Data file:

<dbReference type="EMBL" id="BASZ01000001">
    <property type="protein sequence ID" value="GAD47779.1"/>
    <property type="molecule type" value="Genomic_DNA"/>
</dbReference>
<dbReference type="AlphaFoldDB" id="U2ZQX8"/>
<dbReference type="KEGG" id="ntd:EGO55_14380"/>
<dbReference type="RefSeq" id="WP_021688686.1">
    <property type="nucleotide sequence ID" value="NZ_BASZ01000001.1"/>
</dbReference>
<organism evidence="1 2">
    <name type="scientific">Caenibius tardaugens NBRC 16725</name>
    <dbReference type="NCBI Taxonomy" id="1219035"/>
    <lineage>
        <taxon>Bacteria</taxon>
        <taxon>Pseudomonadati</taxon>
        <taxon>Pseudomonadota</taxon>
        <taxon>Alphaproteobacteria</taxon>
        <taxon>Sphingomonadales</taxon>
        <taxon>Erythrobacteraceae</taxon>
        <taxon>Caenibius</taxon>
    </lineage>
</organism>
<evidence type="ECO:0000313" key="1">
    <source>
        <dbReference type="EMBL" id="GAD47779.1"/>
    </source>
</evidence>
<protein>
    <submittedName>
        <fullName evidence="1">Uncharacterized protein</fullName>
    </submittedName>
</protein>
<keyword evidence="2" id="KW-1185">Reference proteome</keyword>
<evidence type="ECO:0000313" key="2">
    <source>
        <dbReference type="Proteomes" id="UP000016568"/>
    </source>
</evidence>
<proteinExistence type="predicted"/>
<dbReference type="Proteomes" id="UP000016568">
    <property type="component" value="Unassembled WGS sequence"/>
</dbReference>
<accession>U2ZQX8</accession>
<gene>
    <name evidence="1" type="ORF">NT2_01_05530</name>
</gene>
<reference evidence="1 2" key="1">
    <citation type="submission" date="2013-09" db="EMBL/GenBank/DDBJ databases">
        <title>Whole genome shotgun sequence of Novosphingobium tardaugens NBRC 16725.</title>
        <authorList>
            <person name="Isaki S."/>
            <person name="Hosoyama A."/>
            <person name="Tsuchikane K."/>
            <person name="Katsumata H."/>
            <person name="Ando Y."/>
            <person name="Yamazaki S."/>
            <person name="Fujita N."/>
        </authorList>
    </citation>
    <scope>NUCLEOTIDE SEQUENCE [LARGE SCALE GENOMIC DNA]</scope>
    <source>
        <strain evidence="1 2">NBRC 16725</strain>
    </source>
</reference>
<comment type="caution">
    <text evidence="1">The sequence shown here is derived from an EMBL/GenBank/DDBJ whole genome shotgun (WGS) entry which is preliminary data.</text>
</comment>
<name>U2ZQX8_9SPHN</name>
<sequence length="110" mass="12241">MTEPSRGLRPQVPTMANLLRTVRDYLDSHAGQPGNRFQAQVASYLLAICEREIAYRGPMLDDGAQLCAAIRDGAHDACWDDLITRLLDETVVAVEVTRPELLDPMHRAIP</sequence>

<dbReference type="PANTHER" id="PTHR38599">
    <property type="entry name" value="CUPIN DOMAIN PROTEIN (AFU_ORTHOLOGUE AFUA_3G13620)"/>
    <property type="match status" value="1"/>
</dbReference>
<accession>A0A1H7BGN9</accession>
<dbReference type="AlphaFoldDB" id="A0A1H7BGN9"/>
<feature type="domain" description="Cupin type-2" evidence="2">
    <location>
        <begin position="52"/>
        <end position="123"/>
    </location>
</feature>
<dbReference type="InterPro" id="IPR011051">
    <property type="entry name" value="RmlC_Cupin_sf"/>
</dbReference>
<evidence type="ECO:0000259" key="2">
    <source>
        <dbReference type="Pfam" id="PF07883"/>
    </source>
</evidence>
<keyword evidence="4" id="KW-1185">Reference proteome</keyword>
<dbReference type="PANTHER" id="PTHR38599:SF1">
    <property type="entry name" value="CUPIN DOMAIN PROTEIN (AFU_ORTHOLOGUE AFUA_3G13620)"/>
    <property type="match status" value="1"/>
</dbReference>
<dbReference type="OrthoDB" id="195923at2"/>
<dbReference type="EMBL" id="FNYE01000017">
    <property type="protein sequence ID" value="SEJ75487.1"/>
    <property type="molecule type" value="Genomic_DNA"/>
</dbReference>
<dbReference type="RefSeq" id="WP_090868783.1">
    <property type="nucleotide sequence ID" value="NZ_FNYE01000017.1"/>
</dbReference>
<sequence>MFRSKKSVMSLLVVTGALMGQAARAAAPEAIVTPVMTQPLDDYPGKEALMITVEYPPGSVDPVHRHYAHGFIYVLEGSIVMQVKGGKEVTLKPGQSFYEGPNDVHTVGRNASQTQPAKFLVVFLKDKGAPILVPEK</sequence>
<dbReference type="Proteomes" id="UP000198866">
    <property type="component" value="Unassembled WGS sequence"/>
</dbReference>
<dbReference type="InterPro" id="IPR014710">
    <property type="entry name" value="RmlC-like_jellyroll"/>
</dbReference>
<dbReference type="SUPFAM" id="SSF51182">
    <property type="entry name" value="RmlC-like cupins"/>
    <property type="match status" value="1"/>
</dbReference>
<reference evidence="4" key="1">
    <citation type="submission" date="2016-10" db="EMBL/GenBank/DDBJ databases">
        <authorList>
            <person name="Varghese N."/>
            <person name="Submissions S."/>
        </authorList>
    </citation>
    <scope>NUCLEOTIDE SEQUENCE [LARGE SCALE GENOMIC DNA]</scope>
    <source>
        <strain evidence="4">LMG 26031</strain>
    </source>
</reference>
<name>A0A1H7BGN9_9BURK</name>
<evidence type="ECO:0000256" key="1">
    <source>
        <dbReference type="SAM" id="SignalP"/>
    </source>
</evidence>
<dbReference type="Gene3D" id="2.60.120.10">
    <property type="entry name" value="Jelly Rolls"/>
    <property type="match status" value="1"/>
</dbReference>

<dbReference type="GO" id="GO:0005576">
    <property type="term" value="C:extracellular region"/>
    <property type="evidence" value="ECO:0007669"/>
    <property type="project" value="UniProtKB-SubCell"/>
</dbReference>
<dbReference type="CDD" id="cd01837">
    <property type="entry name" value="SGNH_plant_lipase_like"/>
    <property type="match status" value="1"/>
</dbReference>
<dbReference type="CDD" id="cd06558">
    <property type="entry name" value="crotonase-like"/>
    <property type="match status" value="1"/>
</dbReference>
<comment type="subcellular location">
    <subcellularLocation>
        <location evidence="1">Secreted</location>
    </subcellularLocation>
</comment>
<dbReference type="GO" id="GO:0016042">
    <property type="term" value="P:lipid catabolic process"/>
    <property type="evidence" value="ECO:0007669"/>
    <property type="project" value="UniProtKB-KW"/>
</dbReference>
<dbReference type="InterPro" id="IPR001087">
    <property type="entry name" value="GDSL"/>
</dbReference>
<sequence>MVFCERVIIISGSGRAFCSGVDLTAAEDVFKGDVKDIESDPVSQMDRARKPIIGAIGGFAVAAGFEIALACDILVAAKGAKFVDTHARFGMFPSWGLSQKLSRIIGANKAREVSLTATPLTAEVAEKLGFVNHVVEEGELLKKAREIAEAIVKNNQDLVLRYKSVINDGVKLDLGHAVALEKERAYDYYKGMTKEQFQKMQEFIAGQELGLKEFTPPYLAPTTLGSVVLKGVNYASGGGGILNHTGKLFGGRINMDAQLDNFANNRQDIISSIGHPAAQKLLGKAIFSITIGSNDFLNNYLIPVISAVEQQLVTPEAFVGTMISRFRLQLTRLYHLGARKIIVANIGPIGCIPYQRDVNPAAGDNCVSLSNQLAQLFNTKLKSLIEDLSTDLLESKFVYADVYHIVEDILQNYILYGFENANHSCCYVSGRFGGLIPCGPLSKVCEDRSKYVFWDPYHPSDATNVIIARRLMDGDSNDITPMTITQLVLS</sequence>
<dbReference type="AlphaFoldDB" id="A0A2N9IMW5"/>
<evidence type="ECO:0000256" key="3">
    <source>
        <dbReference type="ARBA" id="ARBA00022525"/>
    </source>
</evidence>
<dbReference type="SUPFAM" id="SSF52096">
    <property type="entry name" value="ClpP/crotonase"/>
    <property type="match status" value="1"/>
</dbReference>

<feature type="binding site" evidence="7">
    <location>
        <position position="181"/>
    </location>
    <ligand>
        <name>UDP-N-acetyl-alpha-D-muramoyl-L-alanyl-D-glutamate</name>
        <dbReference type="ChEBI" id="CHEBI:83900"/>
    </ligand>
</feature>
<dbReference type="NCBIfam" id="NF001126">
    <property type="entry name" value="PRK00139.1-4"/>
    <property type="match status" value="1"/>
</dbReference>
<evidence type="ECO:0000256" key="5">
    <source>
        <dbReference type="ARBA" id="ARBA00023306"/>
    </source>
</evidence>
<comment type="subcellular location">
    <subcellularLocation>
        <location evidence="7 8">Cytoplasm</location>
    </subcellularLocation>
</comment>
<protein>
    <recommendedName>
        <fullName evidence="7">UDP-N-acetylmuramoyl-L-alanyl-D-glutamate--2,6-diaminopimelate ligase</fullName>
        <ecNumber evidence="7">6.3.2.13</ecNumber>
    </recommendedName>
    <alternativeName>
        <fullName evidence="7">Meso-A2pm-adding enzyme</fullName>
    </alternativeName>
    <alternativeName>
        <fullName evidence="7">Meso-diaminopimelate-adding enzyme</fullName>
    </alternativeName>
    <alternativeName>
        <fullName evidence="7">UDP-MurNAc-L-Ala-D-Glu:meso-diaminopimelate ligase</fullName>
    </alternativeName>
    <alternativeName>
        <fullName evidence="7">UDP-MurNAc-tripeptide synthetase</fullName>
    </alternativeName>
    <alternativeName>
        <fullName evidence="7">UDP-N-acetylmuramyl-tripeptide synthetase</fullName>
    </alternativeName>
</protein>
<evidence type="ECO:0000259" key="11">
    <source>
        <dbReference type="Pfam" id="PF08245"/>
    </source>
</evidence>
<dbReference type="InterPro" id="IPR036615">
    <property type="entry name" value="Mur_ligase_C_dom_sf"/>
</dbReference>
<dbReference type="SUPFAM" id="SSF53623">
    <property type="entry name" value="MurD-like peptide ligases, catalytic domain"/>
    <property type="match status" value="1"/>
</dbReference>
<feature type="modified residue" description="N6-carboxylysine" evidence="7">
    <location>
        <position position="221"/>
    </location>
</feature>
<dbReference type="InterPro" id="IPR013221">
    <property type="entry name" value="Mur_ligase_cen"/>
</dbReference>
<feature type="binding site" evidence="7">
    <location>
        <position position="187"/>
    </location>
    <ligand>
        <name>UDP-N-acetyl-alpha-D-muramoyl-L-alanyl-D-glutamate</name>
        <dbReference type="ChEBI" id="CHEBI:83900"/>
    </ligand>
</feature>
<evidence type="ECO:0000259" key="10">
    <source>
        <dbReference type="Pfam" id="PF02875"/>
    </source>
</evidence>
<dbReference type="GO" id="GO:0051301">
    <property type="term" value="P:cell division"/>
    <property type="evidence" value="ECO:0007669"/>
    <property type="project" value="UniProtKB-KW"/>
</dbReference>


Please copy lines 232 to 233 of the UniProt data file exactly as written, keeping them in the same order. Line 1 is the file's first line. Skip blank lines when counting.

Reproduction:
    </location>
</feature>